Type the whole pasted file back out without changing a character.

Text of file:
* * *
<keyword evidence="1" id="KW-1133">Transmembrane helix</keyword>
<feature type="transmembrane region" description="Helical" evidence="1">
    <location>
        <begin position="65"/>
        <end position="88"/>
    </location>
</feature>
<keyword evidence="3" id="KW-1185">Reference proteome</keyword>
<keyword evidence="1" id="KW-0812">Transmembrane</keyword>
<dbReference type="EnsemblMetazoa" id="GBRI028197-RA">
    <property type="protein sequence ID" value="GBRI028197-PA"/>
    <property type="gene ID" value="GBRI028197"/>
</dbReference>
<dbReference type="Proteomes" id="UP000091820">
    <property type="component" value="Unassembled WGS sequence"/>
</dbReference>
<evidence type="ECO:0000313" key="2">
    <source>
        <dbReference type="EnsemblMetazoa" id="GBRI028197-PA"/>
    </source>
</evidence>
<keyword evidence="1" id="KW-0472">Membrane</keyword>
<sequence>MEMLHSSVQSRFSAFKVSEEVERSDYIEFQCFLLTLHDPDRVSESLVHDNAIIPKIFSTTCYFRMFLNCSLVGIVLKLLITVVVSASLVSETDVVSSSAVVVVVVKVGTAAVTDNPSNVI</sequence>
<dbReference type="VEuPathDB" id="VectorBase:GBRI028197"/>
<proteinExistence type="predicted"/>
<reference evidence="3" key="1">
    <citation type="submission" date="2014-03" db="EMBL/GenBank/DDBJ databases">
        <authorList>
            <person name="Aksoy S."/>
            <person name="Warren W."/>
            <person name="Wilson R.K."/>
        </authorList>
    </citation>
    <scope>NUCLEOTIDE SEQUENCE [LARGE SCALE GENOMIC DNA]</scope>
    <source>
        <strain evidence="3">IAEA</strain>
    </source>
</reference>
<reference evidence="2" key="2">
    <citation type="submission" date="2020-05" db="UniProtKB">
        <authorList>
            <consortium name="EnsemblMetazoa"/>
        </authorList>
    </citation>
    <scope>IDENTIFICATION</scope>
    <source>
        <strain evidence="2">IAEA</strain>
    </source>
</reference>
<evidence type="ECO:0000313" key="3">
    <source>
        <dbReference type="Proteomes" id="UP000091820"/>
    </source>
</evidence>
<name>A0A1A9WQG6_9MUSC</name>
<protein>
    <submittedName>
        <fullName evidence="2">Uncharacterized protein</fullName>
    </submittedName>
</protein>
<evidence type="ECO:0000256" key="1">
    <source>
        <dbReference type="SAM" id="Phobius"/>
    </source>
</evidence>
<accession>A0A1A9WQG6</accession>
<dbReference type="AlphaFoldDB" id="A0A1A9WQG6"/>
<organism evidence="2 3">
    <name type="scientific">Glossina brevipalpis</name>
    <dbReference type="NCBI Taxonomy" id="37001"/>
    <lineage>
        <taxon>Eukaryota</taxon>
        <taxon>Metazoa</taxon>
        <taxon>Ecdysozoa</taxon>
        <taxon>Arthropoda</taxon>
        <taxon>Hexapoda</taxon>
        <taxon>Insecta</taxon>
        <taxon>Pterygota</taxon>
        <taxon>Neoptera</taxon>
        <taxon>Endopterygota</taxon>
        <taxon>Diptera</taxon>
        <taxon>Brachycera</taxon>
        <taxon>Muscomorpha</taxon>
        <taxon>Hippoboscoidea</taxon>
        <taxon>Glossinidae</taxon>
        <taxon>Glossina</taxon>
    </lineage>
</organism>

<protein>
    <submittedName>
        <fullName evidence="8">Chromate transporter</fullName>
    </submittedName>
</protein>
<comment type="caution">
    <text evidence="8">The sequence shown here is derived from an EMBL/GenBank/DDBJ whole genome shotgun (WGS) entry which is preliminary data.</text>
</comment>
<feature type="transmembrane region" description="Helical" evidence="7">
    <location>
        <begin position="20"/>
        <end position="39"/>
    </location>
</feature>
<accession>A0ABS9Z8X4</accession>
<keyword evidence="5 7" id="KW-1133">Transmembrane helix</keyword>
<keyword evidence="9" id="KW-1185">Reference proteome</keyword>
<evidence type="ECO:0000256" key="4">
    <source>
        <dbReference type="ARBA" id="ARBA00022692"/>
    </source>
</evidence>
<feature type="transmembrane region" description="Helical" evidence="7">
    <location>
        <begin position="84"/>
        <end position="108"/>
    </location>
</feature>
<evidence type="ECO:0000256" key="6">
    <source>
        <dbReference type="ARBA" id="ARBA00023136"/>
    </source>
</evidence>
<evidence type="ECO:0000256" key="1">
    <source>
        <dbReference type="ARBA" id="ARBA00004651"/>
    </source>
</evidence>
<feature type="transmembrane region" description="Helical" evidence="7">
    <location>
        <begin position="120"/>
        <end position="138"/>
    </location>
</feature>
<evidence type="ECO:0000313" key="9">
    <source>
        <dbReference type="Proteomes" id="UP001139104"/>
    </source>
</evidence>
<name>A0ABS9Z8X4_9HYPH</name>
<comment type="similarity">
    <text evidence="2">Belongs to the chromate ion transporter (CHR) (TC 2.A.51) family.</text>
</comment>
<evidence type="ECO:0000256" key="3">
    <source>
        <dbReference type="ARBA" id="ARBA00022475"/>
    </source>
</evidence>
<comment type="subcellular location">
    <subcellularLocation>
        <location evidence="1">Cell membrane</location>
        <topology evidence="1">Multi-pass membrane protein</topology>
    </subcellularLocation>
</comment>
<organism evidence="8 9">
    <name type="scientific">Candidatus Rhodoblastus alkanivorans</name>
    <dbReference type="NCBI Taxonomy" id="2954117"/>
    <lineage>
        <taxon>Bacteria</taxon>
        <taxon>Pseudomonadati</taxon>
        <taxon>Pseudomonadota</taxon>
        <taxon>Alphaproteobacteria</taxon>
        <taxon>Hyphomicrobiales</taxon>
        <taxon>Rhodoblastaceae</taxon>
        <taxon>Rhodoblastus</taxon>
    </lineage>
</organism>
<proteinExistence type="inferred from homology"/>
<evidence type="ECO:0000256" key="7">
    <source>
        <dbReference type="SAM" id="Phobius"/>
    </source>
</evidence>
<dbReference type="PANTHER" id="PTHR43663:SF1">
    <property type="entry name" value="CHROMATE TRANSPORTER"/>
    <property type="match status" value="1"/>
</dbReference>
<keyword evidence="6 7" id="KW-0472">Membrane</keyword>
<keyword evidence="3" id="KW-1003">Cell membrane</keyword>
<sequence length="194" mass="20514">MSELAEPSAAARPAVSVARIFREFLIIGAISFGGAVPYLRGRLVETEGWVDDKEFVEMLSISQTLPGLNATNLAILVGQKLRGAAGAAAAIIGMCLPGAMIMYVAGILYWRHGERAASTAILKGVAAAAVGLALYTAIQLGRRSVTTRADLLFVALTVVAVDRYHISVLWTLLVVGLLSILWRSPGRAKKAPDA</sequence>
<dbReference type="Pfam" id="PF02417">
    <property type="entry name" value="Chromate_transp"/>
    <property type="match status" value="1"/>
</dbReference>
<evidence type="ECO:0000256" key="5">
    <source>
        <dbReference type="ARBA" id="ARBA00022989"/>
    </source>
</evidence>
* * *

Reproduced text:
<keyword evidence="1" id="KW-1133">Transmembrane helix</keyword>
<feature type="transmembrane region" description="Helical" evidence="1">
    <location>
        <begin position="65"/>
        <end position="88"/>
    </location>
</feature>
<keyword evidence="3" id="KW-1185">Reference proteome</keyword>
<keyword evidence="1" id="KW-0812">Transmembrane</keyword>
<dbReference type="EnsemblMetazoa" id="GBRI028197-RA">
    <property type="protein sequence ID" value="GBRI028197-PA"/>
    <property type="gene ID" value="GBRI028197"/>
</dbReference>
<dbReference type="Proteomes" id="UP000091820">
    <property type="component" value="Unassembled WGS sequence"/>
</dbReference>
<evidence type="ECO:0000313" key="2">
    <source>
        <dbReference type="EnsemblMetazoa" id="GBRI028197-PA"/>
    </source>
</evidence>
<keyword evidence="1" id="KW-0472">Membrane</keyword>
<sequence>MEMLHSSVQSRFSAFKVSEEVERSDYIEFQCFLLTLHDPDRVSESLVHDNAIIPKIFSTTCYFRMFLNCSLVGIVLKLLITVVVSASLVSETDVVSSSAVVVVVVKVGTAAVTDNPSNVI</sequence>
<dbReference type="VEuPathDB" id="VectorBase:GBRI028197"/>
<proteinExistence type="predicted"/>
<reference evidence="3" key="1">
    <citation type="submission" date="2014-03" db="EMBL/GenBank/DDBJ databases">
        <authorList>
            <person name="Aksoy S."/>
            <person name="Warren W."/>
            <person name="Wilson R.K."/>
        </authorList>
    </citation>
    <scope>NUCLEOTIDE SEQUENCE [LARGE SCALE GENOMIC DNA]</scope>
    <source>
        <strain evidence="3">IAEA</strain>
    </source>
</reference>
<reference evidence="2" key="2">
    <citation type="submission" date="2020-05" db="UniProtKB">
        <authorList>
            <consortium name="EnsemblMetazoa"/>
        </authorList>
    </citation>
    <scope>IDENTIFICATION</scope>
    <source>
        <strain evidence="2">IAEA</strain>
    </source>
</reference>
<evidence type="ECO:0000313" key="3">
    <source>
        <dbReference type="Proteomes" id="UP000091820"/>
    </source>
</evidence>
<name>A0A1A9WQG6_9MUSC</name>
<protein>
    <submittedName>
        <fullName evidence="2">Uncharacterized protein</fullName>
    </submittedName>
</protein>
<evidence type="ECO:0000256" key="1">
    <source>
        <dbReference type="SAM" id="Phobius"/>
    </source>
</evidence>
<accession>A0A1A9WQG6</accession>
<dbReference type="AlphaFoldDB" id="A0A1A9WQG6"/>
<organism evidence="2 3">
    <name type="scientific">Glossina brevipalpis</name>
    <dbReference type="NCBI Taxonomy" id="37001"/>
    <lineage>
        <taxon>Eukaryota</taxon>
        <taxon>Metazoa</taxon>
        <taxon>Ecdysozoa</taxon>
        <taxon>Arthropoda</taxon>
        <taxon>Hexapoda</taxon>
        <taxon>Insecta</taxon>
        <taxon>Pterygota</taxon>
        <taxon>Neoptera</taxon>
        <taxon>Endopterygota</taxon>
        <taxon>Diptera</taxon>
        <taxon>Brachycera</taxon>
        <taxon>Muscomorpha</taxon>
        <taxon>Hippoboscoidea</taxon>
        <taxon>Glossinidae</taxon>
        <taxon>Glossina</taxon>
    </lineage>
</organism>

<protein>
    <submittedName>
        <fullName evidence="8">Chromate transporter</fullName>
    </submittedName>
</protein>
<comment type="caution">
    <text evidence="8">The sequence shown here is derived from an EMBL/GenBank/DDBJ whole genome shotgun (WGS) entry which is preliminary data.</text>
</comment>
<feature type="transmembrane region" description="Helical" evidence="7">
    <location>
        <begin position="20"/>
        <end position="39"/>
    </location>
</feature>
<accession>A0ABS9Z8X4</accession>
<keyword evidence="5 7" id="KW-1133">Transmembrane helix</keyword>
<keyword evidence="9" id="KW-1185">Reference proteome</keyword>
<evidence type="ECO:0000256" key="4">
    <source>
        <dbReference type="ARBA" id="ARBA00022692"/>
    </source>
</evidence>
<feature type="transmembrane region" description="Helical" evidence="7">
    <location>
        <begin position="84"/>
        <end position="108"/>
    </location>
</feature>
<evidence type="ECO:0000256" key="6">
    <source>
        <dbReference type="ARBA" id="ARBA00023136"/>
    </source>
</evidence>
<evidence type="ECO:0000256" key="1">
    <source>
        <dbReference type="ARBA" id="ARBA00004651"/>
    </source>
</evidence>
<feature type="transmembrane region" description="Helical" evidence="7">
    <location>
        <begin position="120"/>
        <end position="138"/>
    </location>
</feature>
<evidence type="ECO:0000313" key="9">
    <source>
        <dbReference type="Proteomes" id="UP001139104"/>
    </source>
</evidence>
<name>A0ABS9Z8X4_9HYPH</name>
<comment type="similarity">
    <text evidence="2">Belongs to the chromate ion transporter (CHR) (TC 2.A.51) family.</text>
</comment>
<evidence type="ECO:0000256" key="3">
    <source>
        <dbReference type="ARBA" id="ARBA00022475"/>
    </source>
</evidence>
<comment type="subcellular location">
    <subcellularLocation>
        <location evidence="1">Cell membrane</location>
        <topology evidence="1">Multi-pass membrane protein</topology>
    </subcellularLocation>
</comment>
<organism evidence="8 9">
    <name type="scientific">Candidatus Rhodoblastus alkanivorans</name>
    <dbReference type="NCBI Taxonomy" id="2954117"/>
    <lineage>
        <taxon>Bacteria</taxon>
        <taxon>Pseudomonadati</taxon>
        <taxon>Pseudomonadota</taxon>
        <taxon>Alphaproteobacteria</taxon>
        <taxon>Hyphomicrobiales</taxon>
        <taxon>Rhodoblastaceae</taxon>
        <taxon>Rhodoblastus</taxon>
    </lineage>
</organism>
<proteinExistence type="inferred from homology"/>
<evidence type="ECO:0000256" key="7">
    <source>
        <dbReference type="SAM" id="Phobius"/>
    </source>
</evidence>
<dbReference type="PANTHER" id="PTHR43663:SF1">
    <property type="entry name" value="CHROMATE TRANSPORTER"/>
    <property type="match status" value="1"/>
</dbReference>
<keyword evidence="6 7" id="KW-0472">Membrane</keyword>
<keyword evidence="3" id="KW-1003">Cell membrane</keyword>
<sequence length="194" mass="20514">MSELAEPSAAARPAVSVARIFREFLIIGAISFGGAVPYLRGRLVETEGWVDDKEFVEMLSISQTLPGLNATNLAILVGQKLRGAAGAAAAIIGMCLPGAMIMYVAGILYWRHGERAASTAILKGVAAAAVGLALYTAIQLGRRSVTTRADLLFVALTVVAVDRYHISVLWTLLVVGLLSILWRSPGRAKKAPDA</sequence>
<dbReference type="Pfam" id="PF02417">
    <property type="entry name" value="Chromate_transp"/>
    <property type="match status" value="1"/>
</dbReference>
<evidence type="ECO:0000256" key="5">
    <source>
        <dbReference type="ARBA" id="ARBA00022989"/>
    </source>
</evidence>